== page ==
Bullocks Wilshire, the stately, 70-year-old specialty fashion chain with the landmark Art Deco flagship store in Los Angeles' Mid-Wilshire district, will be renamed I. Magnin on Feb. 1, owner R. H. Macy & Co. said Wednesday.
In addition, the 1928 Bullocks Wilshire building, which is listed in the National Register of Historic Places, will undergo a multimillion-dollar restoration beginning next spring. The store will be known as I. Magnin/Wilshire.
Macy's, which bought I. Magnin and Bullocks Wilshire along with the Bullock's department stores in May, 1988, emphasized in a prepared statement that the Bullock's name "will not be changed, nor is there any intent to do so in the future." In the past, the big New York retailer has put the Macy's moniker on other regional chains it has purchased in the Northeast and Southeast.
Macy's also said it plans to sell the Bullock's headquarters building in downtown Los Angeles and convert the I. Magnin store near the main Bullocks Wilshire to office space to house Bullock's corporate employees. All employees of that I. Magnin store will be offered positions at other I. Magnin locations, the company said.
Rose Marie Bravo, the 38-year-old chairman and chief executive of I. Magnin and Bullocks Wilshire, said in a telephone interview that the name change was logical from a marketing point of view. "It just strengthens us," she said.
She noted that about 85% of the merchandise bought for Magnin and Bullocks Wilshire is identical, up from perhaps 60% when the chains were part of Federated Department Stores. Although the stores both cater to upscale clientele, Bullocks Wilshire customers have traditionally been older and less trendy than I. Magnin's.
Soon after Macy's bought the chains, it put them under the same San Francisco-based management team. Industry sources say Magnin and Bullocks Wilshire have combined annual sales of more than $400 million.
"We have been really streamlining and trying to get the best of what both franchises have to offer," Bravo said. For example, she noted that the Magnin team admired Bullocks Wilshire's strong men's business and began incorporating those merchandising techniques at I. Magnin stores.
Similarly, Bullocks Wilshire opened a boutique featuring Yves St. Laurent's Rive Gauche clothing for women because of I. Magnin's success with that line.
Bravo said the company has had good luck with contemporary fashions at Bullocks Wilshire that "are not something you would normally think of as (appealing to) the core patrons at Wilshire."
"The more contemporary, the more advanced, the better we did with it at Wilshire," she said. "That gave us confidence that there was more alike in these two companies."
Importance of Name
Actually, Bullock's and Magnin have been closely linked since 1944, when Bullock's acquired the highly regarded fashion chain. Magnin operated as a subsidiary or a division until 1964, the year Bullock's was merged into Federated Department Stores. Later, Magnin was made a separate division of Federated.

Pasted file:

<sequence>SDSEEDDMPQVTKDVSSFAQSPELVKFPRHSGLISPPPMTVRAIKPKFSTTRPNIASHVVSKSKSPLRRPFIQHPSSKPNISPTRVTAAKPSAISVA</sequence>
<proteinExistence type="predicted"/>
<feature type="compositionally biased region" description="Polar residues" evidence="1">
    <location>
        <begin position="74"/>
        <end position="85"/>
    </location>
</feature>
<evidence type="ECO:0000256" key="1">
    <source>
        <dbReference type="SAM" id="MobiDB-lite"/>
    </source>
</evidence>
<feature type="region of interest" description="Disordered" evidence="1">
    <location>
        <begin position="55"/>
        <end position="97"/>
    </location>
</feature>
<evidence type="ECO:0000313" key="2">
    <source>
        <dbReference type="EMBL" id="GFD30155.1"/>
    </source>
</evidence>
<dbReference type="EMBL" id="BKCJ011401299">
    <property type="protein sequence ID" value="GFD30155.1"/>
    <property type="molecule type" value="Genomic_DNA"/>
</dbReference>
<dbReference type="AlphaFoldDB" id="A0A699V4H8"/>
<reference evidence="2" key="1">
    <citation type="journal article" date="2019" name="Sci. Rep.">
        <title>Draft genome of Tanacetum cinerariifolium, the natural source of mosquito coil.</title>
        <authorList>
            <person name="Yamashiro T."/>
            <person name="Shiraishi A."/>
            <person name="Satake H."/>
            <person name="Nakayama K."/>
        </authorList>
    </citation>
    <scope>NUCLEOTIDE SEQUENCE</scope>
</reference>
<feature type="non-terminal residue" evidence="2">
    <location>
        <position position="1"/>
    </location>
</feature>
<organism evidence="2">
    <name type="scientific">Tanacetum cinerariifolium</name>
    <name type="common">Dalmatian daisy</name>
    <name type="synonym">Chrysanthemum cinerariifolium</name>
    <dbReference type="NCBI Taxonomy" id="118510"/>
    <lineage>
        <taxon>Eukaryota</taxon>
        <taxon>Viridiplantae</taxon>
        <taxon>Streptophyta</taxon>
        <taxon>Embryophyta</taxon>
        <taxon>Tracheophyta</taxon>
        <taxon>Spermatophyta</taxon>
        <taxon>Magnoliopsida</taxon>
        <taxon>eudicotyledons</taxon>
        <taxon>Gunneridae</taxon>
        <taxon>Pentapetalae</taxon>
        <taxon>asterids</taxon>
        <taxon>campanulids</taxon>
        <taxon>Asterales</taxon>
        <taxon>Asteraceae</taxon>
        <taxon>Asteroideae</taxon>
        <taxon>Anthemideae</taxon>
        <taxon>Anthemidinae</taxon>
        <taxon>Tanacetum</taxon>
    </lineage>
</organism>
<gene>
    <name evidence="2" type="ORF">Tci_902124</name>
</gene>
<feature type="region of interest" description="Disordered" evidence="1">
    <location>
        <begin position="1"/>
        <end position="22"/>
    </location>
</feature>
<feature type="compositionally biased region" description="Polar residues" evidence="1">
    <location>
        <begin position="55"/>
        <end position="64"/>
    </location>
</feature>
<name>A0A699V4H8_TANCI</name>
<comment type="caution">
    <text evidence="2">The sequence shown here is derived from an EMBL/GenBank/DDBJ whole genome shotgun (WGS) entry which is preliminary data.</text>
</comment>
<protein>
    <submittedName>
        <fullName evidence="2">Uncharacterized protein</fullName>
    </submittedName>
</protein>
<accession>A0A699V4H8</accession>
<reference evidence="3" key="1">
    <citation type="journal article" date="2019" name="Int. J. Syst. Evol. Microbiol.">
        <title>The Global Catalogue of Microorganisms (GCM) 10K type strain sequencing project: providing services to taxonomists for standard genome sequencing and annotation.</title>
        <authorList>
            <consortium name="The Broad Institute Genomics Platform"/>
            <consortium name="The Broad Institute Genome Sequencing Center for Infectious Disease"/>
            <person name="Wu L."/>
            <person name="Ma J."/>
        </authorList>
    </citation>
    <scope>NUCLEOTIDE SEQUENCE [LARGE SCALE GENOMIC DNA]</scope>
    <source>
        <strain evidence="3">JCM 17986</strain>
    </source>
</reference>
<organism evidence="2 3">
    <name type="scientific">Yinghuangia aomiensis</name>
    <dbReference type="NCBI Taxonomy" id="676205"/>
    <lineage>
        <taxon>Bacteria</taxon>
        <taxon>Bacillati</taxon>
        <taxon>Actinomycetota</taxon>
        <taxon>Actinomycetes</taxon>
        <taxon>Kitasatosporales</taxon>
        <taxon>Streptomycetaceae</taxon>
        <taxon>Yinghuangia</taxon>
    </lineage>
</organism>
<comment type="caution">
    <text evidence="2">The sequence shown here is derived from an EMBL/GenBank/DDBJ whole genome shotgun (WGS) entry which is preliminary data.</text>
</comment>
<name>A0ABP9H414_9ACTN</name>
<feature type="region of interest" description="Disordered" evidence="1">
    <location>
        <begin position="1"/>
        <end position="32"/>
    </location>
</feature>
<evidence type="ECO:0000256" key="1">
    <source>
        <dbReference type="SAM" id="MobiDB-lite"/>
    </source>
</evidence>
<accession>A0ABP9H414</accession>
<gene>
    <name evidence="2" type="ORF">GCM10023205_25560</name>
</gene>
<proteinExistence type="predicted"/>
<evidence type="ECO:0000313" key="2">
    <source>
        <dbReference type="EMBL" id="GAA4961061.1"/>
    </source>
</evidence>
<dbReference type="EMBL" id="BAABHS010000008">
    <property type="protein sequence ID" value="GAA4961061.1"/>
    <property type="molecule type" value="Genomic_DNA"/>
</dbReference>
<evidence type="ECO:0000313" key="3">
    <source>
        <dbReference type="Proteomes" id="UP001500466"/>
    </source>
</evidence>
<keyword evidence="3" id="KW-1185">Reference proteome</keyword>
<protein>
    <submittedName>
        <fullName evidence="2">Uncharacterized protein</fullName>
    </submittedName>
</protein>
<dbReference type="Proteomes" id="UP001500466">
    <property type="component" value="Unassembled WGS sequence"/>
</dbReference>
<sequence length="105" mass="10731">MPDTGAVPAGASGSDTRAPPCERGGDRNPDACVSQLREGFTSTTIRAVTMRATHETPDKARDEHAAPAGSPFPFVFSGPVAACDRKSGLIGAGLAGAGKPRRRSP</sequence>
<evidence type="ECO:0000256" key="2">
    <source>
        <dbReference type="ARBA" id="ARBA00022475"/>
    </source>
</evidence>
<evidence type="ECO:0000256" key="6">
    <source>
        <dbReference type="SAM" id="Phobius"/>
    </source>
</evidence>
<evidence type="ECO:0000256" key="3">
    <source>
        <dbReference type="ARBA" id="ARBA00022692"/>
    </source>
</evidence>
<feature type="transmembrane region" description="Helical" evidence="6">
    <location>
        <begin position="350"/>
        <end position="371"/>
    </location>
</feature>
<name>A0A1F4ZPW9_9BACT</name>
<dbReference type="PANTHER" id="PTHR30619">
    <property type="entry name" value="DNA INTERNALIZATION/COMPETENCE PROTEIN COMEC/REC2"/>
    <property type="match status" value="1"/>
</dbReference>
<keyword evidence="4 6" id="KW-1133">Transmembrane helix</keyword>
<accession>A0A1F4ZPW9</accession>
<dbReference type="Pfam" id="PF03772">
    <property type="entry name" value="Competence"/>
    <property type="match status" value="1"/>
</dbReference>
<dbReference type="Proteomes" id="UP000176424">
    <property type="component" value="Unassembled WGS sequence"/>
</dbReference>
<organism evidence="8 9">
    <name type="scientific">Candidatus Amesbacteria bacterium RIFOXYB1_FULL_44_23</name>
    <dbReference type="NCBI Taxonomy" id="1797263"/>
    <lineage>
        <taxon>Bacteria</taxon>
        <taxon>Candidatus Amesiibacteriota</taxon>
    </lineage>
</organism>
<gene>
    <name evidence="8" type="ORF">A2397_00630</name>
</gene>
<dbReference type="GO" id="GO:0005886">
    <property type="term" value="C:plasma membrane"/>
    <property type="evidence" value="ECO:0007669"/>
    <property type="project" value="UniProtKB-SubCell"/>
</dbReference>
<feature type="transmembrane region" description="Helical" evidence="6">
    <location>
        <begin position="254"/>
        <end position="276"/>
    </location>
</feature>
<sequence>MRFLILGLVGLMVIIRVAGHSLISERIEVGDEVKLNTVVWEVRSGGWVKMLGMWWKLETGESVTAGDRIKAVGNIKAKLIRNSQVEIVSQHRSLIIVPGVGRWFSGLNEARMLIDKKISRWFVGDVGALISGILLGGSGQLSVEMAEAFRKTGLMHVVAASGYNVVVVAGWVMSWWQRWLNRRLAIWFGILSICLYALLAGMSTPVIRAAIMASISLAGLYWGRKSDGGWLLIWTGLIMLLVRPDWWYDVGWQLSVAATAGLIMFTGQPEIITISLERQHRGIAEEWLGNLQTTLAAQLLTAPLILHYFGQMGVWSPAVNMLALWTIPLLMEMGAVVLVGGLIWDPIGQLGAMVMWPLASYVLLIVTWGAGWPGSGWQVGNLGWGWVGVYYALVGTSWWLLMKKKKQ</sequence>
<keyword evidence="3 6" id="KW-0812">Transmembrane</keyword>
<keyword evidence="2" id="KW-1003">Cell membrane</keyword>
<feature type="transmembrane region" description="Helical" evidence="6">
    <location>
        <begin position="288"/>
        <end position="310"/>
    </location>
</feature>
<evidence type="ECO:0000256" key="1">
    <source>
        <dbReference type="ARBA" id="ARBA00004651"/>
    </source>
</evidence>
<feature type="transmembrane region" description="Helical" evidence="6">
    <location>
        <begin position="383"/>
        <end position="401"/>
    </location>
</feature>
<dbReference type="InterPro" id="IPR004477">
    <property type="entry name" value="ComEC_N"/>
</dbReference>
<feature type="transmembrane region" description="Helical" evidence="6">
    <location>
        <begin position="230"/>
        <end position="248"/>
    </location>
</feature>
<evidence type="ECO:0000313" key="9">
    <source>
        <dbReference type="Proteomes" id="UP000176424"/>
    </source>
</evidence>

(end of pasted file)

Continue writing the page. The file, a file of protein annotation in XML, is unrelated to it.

Bravo speculated that a name change will have little effect on customers.
"People come to a store because they love the store, they love the people and the merchandise," she said.
Carol Farmer, a retail consultant in Boca Raton, Fla., agreed that the name has less to do with a store's success than some might think.
"They can name it Who Tied the Pup or Genghis Khan Emporium if they merchandise it beautifully," she said.
Retail industry observers had speculated that a name change might be in the offing for Bullocks Wilshire. Since last spring, the two upscale specialty fashion stores have been doing some joint newspaper advertising.
With 23 stores, I. Magnin is better known nationally than Bullocks Wilshire, which has only seven stores, all in Southern California.
I. Magnin, founded in San Francisco in 1876 by Mary Ann and Isaac Magnin, has 17 stores in California, three in Chicago, one in Washington, one in Seattle and one in Phoenix.
Allen I. Questrom, former chairman of Bullock's and Bullocks Wilshire and now president and chief executive of Neiman Marcus in Dallas, said Wednesday that he thinks the name change "is a good idea. There has always been somewhat of a confusion between Bullocks Wilshire and Bullock's. . . . It makes sense from the point of view of clarity" both for customers and for Macy's.
Fears of Change
But at the flagship store, the planned name change drew mixed reviews from noon-hour customers resting on benches at the main entrance off the parking lot.
"Please don't do this to me," said Sophie Schiller, a Beverly Hills resident who has driven often to the main Bullocks Wilshire store over the last 35 years. "I really don't like I. Magnin because they don't have anything for people over 50."
Madelyn Keith of Los Angeles feared that the Bullocks Wilshire stores would change. "I'd rather have Bullocks Wilshire. I hate to see that. It won't be the same."
But Frank Sorkin, shopping for perfume with his wife, was more sanguine. "It's just one name replacing another," he said.
Times researcher Melanie Pickett contributed to this story.